Proceedings of the Royal Society B: Biological Sciences
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How humans drive speciation as well as extinction

J. W. Bull

J. W. Bull

Department of Food and Resource Economics and Center for Macroecology, Evolution and Climate, University of Copenhagen, Rolighedsvej 23, 1958 Copenhagen, Denmark

[email protected]

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M. Maron

M. Maron

School of Geography, Planning and Environmental Management, The University of Queensland, Brisbane, Queensland 4072 Australia

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    Abstract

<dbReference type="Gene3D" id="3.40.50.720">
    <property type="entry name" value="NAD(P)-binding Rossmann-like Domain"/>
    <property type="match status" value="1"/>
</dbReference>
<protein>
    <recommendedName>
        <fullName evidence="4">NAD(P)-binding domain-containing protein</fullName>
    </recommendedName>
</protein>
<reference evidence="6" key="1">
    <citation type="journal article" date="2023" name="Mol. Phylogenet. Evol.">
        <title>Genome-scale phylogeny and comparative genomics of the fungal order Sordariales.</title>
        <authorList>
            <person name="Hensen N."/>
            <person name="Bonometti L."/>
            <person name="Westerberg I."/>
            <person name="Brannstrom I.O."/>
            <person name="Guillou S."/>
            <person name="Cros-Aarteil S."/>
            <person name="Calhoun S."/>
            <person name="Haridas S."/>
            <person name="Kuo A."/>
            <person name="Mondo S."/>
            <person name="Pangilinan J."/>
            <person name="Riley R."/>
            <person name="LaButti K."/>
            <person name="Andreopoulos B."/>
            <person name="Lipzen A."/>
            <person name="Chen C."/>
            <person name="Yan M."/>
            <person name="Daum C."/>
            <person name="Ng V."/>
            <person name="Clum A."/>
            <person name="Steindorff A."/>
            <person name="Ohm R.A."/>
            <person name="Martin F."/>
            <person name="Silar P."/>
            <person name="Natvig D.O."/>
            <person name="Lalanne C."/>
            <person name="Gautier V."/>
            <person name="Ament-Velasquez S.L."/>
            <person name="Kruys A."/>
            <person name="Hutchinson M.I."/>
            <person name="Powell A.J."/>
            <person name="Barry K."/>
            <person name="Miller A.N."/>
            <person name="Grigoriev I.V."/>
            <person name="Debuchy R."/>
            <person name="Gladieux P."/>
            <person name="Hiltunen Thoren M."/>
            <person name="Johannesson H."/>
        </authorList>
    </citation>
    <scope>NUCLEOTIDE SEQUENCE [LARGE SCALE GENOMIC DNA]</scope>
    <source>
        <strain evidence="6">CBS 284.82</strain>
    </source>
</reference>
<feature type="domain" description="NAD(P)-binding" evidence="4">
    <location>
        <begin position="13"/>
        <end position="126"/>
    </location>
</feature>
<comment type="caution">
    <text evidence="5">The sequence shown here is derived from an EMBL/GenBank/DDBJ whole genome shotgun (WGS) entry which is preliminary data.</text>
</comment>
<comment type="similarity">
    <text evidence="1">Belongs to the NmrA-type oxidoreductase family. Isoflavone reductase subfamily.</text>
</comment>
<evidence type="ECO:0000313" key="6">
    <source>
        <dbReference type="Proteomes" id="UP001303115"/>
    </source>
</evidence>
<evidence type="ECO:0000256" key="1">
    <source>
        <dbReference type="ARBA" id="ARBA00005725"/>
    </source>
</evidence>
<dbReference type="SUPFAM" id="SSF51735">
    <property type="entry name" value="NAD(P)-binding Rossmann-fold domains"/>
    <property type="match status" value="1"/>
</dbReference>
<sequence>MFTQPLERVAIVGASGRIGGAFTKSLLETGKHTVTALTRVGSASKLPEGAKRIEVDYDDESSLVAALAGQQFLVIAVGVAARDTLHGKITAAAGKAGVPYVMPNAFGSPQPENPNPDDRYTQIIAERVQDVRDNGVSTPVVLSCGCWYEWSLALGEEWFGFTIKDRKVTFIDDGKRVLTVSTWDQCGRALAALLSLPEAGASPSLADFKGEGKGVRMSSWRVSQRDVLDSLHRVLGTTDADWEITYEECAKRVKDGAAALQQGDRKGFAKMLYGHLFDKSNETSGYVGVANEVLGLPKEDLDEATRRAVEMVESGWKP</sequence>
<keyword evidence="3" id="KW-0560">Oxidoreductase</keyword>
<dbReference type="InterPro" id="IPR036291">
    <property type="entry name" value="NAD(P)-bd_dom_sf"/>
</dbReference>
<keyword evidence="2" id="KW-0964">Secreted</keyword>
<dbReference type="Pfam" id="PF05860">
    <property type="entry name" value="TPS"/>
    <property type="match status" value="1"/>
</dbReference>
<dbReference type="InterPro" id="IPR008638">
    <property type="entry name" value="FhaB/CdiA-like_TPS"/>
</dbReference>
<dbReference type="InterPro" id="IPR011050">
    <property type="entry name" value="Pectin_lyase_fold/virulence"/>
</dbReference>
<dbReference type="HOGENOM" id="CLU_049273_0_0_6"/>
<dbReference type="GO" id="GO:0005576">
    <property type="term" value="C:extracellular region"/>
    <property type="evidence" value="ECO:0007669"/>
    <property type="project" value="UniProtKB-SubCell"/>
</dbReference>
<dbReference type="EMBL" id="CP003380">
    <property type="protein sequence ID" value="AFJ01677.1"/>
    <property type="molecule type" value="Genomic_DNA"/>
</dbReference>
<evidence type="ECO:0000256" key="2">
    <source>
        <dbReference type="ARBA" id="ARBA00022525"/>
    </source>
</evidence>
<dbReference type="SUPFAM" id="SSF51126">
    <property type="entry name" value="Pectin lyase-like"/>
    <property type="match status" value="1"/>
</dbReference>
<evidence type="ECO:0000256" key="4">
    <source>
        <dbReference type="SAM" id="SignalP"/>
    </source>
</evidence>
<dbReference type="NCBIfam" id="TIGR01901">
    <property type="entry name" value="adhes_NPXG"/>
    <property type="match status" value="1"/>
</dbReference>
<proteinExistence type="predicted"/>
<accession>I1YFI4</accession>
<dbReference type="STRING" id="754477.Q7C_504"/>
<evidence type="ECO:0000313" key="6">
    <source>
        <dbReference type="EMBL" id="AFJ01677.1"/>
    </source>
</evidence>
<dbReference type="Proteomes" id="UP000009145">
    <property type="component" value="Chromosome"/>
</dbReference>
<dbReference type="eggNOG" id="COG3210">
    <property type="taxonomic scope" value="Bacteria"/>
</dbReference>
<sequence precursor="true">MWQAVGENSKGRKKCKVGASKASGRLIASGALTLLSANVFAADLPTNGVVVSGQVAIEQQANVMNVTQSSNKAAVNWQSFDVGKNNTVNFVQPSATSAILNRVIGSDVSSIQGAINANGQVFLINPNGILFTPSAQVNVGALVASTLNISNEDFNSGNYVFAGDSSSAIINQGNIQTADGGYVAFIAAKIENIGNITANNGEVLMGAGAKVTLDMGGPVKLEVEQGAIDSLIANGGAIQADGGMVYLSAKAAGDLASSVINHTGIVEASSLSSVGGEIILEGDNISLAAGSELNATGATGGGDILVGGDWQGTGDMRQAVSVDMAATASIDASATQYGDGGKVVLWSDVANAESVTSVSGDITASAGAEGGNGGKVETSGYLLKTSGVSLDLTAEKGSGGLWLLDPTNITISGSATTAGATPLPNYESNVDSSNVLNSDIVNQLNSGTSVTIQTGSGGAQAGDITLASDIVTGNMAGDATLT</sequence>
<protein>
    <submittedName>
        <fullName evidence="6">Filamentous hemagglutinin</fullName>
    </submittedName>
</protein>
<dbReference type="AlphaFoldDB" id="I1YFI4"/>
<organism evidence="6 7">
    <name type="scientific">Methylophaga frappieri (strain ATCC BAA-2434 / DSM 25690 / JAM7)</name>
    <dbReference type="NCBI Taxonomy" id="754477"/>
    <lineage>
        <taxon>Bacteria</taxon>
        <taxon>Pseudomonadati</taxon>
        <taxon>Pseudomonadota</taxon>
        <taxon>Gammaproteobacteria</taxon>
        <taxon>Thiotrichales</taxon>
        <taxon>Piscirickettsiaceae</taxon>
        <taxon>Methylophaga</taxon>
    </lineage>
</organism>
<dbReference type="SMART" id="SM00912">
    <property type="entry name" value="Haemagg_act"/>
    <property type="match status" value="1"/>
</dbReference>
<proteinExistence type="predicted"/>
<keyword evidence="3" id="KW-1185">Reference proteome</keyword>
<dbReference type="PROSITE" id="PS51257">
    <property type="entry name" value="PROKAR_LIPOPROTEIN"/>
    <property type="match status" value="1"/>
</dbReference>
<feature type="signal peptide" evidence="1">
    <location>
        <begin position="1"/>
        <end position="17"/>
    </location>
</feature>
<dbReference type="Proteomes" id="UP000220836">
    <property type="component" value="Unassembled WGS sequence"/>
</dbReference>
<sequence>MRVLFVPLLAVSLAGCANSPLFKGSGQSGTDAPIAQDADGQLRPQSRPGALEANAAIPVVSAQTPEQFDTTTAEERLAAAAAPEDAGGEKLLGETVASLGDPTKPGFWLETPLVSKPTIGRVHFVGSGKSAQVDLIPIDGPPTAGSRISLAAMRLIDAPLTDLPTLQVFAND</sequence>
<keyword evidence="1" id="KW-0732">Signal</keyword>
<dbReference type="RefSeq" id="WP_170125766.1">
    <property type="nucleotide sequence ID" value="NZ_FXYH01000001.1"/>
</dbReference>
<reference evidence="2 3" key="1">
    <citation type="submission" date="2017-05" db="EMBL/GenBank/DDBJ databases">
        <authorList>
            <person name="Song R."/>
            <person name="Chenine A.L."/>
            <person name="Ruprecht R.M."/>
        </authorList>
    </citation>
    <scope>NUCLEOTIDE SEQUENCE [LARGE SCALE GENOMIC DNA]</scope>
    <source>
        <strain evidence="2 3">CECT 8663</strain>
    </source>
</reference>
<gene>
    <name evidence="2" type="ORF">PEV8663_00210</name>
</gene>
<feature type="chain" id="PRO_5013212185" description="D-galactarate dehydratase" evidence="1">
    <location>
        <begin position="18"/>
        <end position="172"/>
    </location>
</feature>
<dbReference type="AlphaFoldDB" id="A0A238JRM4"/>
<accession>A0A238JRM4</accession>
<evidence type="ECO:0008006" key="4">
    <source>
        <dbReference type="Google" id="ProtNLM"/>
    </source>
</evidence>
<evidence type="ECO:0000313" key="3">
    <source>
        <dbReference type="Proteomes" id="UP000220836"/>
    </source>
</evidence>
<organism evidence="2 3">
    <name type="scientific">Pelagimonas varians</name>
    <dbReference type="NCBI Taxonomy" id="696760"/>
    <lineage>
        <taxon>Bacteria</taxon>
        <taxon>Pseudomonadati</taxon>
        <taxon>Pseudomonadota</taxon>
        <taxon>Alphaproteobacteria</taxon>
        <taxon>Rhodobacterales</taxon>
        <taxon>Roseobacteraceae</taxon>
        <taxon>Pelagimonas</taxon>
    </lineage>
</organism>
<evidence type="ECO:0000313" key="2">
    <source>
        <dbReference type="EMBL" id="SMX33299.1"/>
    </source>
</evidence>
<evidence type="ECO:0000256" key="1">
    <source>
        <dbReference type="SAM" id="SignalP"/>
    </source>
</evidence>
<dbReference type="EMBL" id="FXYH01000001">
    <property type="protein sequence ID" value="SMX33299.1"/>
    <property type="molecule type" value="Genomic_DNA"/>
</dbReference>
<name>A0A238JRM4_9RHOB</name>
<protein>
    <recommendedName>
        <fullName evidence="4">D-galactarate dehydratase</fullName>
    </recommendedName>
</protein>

A central topic for conservation science is evaluating how human activities influence global species diversity. Humanity exacerbates extinction rates. But by what mechanisms does humanity drive the emergence of new species? We review human-mediated speciation, compare speciation and known extinctions, and discuss the challenges of using net species diversity as a conservation objective. Humans drive rapid evolution through relocation, domestication, hunting and novel ecosystem creation—and emerging technologies could eventually provide additional mechanisms. The number of species relocated, domesticated and hunted during the Holocene is of comparable magnitude to the number of observed extinctions. While instances of human-mediated speciation are known, the overall effect these mechanisms have upon speciation rates has not yet been quantified. We also explore the importance of anthropogenic influence upon divergence in microorganisms. Even if human activities resulted in no net loss of species diversity by balancing speciation and extinction rates, this would probably be deemed unacceptable. We discuss why, based upon ‘no net loss’ conservation literature—considering phylogenetic diversity and other metrics, risk aversion, taboo trade-offs and spatial heterogeneity. We conclude that evaluating speciation alongside extinction could result in more nuanced understanding of biosphere trends, clarifying what it is we actually value about biodiversity.